Scottish playwright J. M. Barrie echoes that sentiment when describing his countrymen.
"I've sometimes thought that the difference between the Scotch and the English is that the Scotch are hard in all other respects but soft with women, and the English are hard with women and soft in all other respects."
"There are few more impressive sights in the world than a Scotsman on the make."
"As Dr. Johnson never said, is there any Scotsman without charm?" - J. M. Barrie (1860-1937)
While Scots are fond of the ladies, English men express even more disdain for Scots than they show toward the land itself. The aforementioned Dr. Johnson pulls no punches when he speaks of Scots.
"Much...may be made of a Scotchman, if he be caught young."
"Their learning is like bread in a besieged town: every man gets a little, but no man gets a full meal."
"OATS - A grain which in England is generally given to horses, but in Scotland supports the people." - Dr. Samuel Johnson (1709-1784)
He clearly views Scots as sub-human (or at least sub-English) and ignorant, but he also suggests that they could be better in a different environment or with a better education. Charles Lamb does not share Dr. Johnson's minimal optimism.
"I have been trying all my life to like Scotchmen, and am obliged to desist from the experiment in despair." - Charles Lamb (1775-1834), English essayist, critic
Why do the English find Scots so hard to like? Sydney Smith blames their sense of humor, but he also points his finger at the Scottish intellect like Dr. Johnson does.
"It requires a surgical operation to get a joke well into a Scotch understanding. The only idea of wit, or rather that inferior variety of the electric talent which prevails occasionally in the North, and which, under the name of 'Wut', is so infinitely distressing to people of good taste, is laughing immoderately at stated intervals." - Sydney Smith (1771-1845), English clergyman, writer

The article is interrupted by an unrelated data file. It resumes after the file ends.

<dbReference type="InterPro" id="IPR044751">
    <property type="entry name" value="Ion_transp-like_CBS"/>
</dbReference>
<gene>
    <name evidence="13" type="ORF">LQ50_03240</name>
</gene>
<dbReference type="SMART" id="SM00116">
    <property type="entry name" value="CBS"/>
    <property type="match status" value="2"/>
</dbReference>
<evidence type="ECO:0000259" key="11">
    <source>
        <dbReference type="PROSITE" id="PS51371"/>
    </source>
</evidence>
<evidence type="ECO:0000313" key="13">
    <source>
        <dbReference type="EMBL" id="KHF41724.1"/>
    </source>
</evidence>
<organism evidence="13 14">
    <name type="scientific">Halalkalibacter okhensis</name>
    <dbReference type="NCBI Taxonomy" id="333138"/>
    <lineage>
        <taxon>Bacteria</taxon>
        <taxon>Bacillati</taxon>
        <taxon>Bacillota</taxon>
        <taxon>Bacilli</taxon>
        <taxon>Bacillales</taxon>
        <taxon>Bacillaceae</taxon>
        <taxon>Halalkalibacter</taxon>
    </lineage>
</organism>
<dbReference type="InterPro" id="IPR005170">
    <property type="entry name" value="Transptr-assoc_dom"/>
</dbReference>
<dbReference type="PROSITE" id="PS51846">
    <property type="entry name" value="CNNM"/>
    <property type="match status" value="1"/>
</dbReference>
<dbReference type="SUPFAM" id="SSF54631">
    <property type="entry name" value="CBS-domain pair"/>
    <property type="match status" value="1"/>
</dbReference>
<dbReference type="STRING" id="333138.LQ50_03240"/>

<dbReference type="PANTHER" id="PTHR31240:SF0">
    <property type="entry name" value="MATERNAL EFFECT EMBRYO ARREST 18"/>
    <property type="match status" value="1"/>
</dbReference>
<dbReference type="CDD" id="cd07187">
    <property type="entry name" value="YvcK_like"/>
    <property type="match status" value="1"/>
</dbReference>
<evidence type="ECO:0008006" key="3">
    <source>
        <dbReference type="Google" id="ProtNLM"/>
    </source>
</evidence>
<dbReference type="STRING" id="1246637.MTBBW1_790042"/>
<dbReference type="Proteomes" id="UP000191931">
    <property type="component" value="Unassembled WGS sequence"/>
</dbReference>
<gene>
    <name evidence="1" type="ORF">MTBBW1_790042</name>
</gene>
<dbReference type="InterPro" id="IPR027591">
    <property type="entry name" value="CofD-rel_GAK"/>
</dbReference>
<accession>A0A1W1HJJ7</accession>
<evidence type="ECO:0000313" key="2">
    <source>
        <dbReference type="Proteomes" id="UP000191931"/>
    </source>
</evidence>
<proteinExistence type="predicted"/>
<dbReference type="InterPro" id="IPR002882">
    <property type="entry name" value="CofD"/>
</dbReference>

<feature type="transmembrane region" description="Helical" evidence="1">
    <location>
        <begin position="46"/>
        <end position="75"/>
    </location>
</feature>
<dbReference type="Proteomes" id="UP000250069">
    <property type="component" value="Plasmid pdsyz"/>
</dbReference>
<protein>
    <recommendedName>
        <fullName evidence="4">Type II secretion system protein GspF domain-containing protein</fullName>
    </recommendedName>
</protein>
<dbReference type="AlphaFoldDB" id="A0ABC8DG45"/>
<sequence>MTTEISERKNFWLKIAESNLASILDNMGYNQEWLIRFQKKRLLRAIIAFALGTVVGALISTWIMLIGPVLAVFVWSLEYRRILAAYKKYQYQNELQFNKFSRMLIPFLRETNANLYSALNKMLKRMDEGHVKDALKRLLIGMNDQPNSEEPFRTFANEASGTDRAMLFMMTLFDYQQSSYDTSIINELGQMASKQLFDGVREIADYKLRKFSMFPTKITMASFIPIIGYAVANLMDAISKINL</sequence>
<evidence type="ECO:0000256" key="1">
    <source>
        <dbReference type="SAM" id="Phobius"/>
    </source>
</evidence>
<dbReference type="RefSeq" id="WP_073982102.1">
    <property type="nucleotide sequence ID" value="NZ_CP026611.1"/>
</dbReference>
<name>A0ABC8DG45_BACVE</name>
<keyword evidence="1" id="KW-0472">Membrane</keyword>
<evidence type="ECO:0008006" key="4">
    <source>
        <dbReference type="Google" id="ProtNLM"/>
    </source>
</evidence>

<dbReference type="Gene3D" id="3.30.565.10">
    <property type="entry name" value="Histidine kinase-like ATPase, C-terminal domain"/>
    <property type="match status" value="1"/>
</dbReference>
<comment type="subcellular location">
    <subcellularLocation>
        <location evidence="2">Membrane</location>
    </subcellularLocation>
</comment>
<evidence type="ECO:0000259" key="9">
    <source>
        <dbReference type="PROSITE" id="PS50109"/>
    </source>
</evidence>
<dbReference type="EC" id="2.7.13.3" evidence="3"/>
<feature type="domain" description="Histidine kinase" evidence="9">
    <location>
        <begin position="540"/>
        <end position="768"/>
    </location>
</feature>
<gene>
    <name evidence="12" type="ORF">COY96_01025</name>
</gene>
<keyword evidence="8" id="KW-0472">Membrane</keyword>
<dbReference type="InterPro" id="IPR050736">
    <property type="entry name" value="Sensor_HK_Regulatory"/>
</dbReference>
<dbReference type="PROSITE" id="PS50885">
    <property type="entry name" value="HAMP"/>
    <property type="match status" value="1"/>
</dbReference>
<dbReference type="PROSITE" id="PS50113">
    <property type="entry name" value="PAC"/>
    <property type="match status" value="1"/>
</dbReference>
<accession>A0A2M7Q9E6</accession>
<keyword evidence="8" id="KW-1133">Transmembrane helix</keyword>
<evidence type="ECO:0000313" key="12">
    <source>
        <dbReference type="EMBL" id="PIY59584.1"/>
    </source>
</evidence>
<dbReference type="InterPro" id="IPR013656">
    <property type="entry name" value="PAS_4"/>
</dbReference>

Even William Shakespeare casts aspersions at Scots through his play King Henry the Fourth, Part I.
"I am not yet of Percy's mind, the Hotspur of the North; he that kills me some six or seven dozen of Scots at a breakfast, washes his hands, and says to his wife, 'Fie upon this quiet life! I want work.'" - William Shakespeare (1564-1616), English playwright, King Henry the Fourth, Part I, act II, scene iv, line 116
This line reminds the traveler of the years of conflict between England and Scotland. A savvy traveler interprets such bravado as expressing the hatred spawned between warring factions and not as evidence of a weak or poor fighting spirit among the Scots. Overall, the English readily express their opinion of Scots as inferior, echoing the mindset that created the system of noblemen and commoners extant in England today. In response, Scots revel in their status.
"From scenes like these, old Scotia's grandeur springs,/That makes her loved at home, revered abroad;/Princes and lords are but the breath of kings,/'An honest man's the noblest work of God.'" - Robert Burns (1759-1796), Scottish poet, The Cotter's Saturday Night, st. 19
Rather than listening to their southern neighbors, Scots view themselves as hard-working, "honest" people and, therefore, God's "noblest work." In fact, at least one Scot goes so far as to flip the table on the English paradigm.
"Minds like ours, my dear James, must always be above national prejudices, and in all companies it gives me true pleasure to declare that, as a people, the English are very little indeed inferior to the Scotch." - John Wilson (1785-1854), Scottish philosopher
Armed with the thoughts above, travelers gain a unique perspective on Scotland, Scots and, to a certain degree, Englishmen. Ultimately, it is the traveler's decision to lend more or less weight to the Scots' love of their land and their countrymen or to the English disdain for both. If a traveler can't decide, perhaps the very Scottish inscription on a stone seat in the Highlands will make the difference.
"Rest and be thankful." - Anonymous